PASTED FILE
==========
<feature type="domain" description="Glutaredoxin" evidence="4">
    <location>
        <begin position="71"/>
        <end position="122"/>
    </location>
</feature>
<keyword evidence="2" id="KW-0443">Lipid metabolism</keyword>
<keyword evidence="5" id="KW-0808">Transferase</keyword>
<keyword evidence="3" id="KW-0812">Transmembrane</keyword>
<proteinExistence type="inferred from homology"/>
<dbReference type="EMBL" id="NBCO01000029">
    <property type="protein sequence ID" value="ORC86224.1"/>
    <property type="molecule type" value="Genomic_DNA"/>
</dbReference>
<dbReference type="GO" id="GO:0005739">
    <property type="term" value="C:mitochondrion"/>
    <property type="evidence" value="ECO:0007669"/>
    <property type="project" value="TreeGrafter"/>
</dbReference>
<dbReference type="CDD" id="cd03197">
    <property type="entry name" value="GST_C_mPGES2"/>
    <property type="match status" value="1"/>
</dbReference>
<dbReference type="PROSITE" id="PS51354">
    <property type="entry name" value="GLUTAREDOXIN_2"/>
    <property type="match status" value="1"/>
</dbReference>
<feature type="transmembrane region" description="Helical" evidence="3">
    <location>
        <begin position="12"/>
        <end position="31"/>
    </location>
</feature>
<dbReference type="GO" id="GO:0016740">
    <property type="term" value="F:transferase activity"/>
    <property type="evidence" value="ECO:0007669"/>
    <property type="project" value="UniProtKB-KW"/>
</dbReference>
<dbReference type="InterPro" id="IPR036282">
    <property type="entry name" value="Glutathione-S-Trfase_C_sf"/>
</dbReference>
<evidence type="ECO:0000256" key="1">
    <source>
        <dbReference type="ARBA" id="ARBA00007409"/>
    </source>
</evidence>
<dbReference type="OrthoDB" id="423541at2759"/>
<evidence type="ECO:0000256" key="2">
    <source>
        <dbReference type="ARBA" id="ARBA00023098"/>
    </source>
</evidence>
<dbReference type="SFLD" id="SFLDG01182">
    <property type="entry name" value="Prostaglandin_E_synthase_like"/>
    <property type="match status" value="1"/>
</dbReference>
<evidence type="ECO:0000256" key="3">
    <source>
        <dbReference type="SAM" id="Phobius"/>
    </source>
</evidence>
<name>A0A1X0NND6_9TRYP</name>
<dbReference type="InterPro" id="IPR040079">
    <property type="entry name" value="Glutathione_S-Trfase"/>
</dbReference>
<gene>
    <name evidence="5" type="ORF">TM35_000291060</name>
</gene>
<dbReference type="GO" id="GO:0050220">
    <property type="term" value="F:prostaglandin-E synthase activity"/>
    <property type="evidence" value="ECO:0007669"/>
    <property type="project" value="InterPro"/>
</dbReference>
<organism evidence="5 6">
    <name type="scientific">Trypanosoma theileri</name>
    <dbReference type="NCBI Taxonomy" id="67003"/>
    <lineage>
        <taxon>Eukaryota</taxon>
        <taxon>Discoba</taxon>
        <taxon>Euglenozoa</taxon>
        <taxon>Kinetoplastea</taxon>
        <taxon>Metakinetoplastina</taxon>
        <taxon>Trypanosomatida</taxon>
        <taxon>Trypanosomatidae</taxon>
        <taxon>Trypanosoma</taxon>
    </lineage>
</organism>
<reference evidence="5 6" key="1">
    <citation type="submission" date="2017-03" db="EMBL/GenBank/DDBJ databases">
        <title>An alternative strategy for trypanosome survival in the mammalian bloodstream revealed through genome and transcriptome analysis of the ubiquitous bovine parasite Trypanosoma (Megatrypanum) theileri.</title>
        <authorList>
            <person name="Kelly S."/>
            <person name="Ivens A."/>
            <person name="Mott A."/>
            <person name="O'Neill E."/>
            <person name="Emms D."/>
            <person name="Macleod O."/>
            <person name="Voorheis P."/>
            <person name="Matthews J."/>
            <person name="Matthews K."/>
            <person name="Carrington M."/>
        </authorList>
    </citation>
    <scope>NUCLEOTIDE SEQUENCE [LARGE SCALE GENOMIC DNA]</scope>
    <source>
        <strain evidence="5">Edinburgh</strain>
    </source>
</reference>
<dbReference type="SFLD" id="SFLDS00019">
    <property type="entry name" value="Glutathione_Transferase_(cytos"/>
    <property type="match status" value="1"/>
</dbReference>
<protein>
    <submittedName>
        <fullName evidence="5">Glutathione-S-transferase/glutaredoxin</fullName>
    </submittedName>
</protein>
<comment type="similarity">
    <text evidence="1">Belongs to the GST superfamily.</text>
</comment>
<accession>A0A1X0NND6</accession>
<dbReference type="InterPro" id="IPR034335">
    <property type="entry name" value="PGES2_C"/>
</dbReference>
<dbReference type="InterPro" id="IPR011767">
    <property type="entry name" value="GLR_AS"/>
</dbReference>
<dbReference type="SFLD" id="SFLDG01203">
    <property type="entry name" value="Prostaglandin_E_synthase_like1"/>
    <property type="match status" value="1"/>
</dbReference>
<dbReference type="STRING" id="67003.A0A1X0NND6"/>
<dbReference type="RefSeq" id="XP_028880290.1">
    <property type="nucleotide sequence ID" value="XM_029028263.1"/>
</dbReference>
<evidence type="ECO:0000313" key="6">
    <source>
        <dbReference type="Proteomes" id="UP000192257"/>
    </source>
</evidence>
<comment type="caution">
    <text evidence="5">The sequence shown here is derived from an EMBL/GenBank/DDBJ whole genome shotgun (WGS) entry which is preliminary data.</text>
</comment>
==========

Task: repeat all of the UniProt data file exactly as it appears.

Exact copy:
<feature type="domain" description="Glutaredoxin" evidence="4">
    <location>
        <begin position="71"/>
        <end position="122"/>
    </location>
</feature>
<keyword evidence="2" id="KW-0443">Lipid metabolism</keyword>
<keyword evidence="5" id="KW-0808">Transferase</keyword>
<keyword evidence="3" id="KW-0812">Transmembrane</keyword>
<proteinExistence type="inferred from homology"/>
<dbReference type="EMBL" id="NBCO01000029">
    <property type="protein sequence ID" value="ORC86224.1"/>
    <property type="molecule type" value="Genomic_DNA"/>
</dbReference>
<dbReference type="GO" id="GO:0005739">
    <property type="term" value="C:mitochondrion"/>
    <property type="evidence" value="ECO:0007669"/>
    <property type="project" value="TreeGrafter"/>
</dbReference>
<dbReference type="CDD" id="cd03197">
    <property type="entry name" value="GST_C_mPGES2"/>
    <property type="match status" value="1"/>
</dbReference>
<dbReference type="PROSITE" id="PS51354">
    <property type="entry name" value="GLUTAREDOXIN_2"/>
    <property type="match status" value="1"/>
</dbReference>
<feature type="transmembrane region" description="Helical" evidence="3">
    <location>
        <begin position="12"/>
        <end position="31"/>
    </location>
</feature>
<dbReference type="GO" id="GO:0016740">
    <property type="term" value="F:transferase activity"/>
    <property type="evidence" value="ECO:0007669"/>
    <property type="project" value="UniProtKB-KW"/>
</dbReference>
<dbReference type="InterPro" id="IPR036282">
    <property type="entry name" value="Glutathione-S-Trfase_C_sf"/>
</dbReference>
<evidence type="ECO:0000256" key="1">
    <source>
        <dbReference type="ARBA" id="ARBA00007409"/>
    </source>
</evidence>
<dbReference type="OrthoDB" id="423541at2759"/>
<evidence type="ECO:0000256" key="2">
    <source>
        <dbReference type="ARBA" id="ARBA00023098"/>
    </source>
</evidence>
<dbReference type="SFLD" id="SFLDG01182">
    <property type="entry name" value="Prostaglandin_E_synthase_like"/>
    <property type="match status" value="1"/>
</dbReference>
<evidence type="ECO:0000256" key="3">
    <source>
        <dbReference type="SAM" id="Phobius"/>
    </source>
</evidence>
<name>A0A1X0NND6_9TRYP</name>
<dbReference type="InterPro" id="IPR040079">
    <property type="entry name" value="Glutathione_S-Trfase"/>
</dbReference>
<gene>
    <name evidence="5" type="ORF">TM35_000291060</name>
</gene>
<dbReference type="GO" id="GO:0050220">
    <property type="term" value="F:prostaglandin-E synthase activity"/>
    <property type="evidence" value="ECO:0007669"/>
    <property type="project" value="InterPro"/>
</dbReference>
<organism evidence="5 6">
    <name type="scientific">Trypanosoma theileri</name>
    <dbReference type="NCBI Taxonomy" id="67003"/>
    <lineage>
        <taxon>Eukaryota</taxon>
        <taxon>Discoba</taxon>
        <taxon>Euglenozoa</taxon>
        <taxon>Kinetoplastea</taxon>
        <taxon>Metakinetoplastina</taxon>
        <taxon>Trypanosomatida</taxon>
        <taxon>Trypanosomatidae</taxon>
        <taxon>Trypanosoma</taxon>
    </lineage>
</organism>
<reference evidence="5 6" key="1">
    <citation type="submission" date="2017-03" db="EMBL/GenBank/DDBJ databases">
        <title>An alternative strategy for trypanosome survival in the mammalian bloodstream revealed through genome and transcriptome analysis of the ubiquitous bovine parasite Trypanosoma (Megatrypanum) theileri.</title>
        <authorList>
            <person name="Kelly S."/>
            <person name="Ivens A."/>
            <person name="Mott A."/>
            <person name="O'Neill E."/>
            <person name="Emms D."/>
            <person name="Macleod O."/>
            <person name="Voorheis P."/>
            <person name="Matthews J."/>
            <person name="Matthews K."/>
            <person name="Carrington M."/>
        </authorList>
    </citation>
    <scope>NUCLEOTIDE SEQUENCE [LARGE SCALE GENOMIC DNA]</scope>
    <source>
        <strain evidence="5">Edinburgh</strain>
    </source>
</reference>
<dbReference type="SFLD" id="SFLDS00019">
    <property type="entry name" value="Glutathione_Transferase_(cytos"/>
    <property type="match status" value="1"/>
</dbReference>
<protein>
    <submittedName>
        <fullName evidence="5">Glutathione-S-transferase/glutaredoxin</fullName>
    </submittedName>
</protein>
<comment type="similarity">
    <text evidence="1">Belongs to the GST superfamily.</text>
</comment>
<accession>A0A1X0NND6</accession>
<dbReference type="InterPro" id="IPR034335">
    <property type="entry name" value="PGES2_C"/>
</dbReference>
<dbReference type="InterPro" id="IPR011767">
    <property type="entry name" value="GLR_AS"/>
</dbReference>
<dbReference type="SFLD" id="SFLDG01203">
    <property type="entry name" value="Prostaglandin_E_synthase_like1"/>
    <property type="match status" value="1"/>
</dbReference>
<dbReference type="STRING" id="67003.A0A1X0NND6"/>
<dbReference type="RefSeq" id="XP_028880290.1">
    <property type="nucleotide sequence ID" value="XM_029028263.1"/>
</dbReference>
<evidence type="ECO:0000313" key="6">
    <source>
        <dbReference type="Proteomes" id="UP000192257"/>
    </source>
</evidence>
<comment type="caution">
    <text evidence="5">The sequence shown here is derived from an EMBL/GenBank/DDBJ whole genome shotgun (WGS) entry which is preliminary data.</text>
</comment>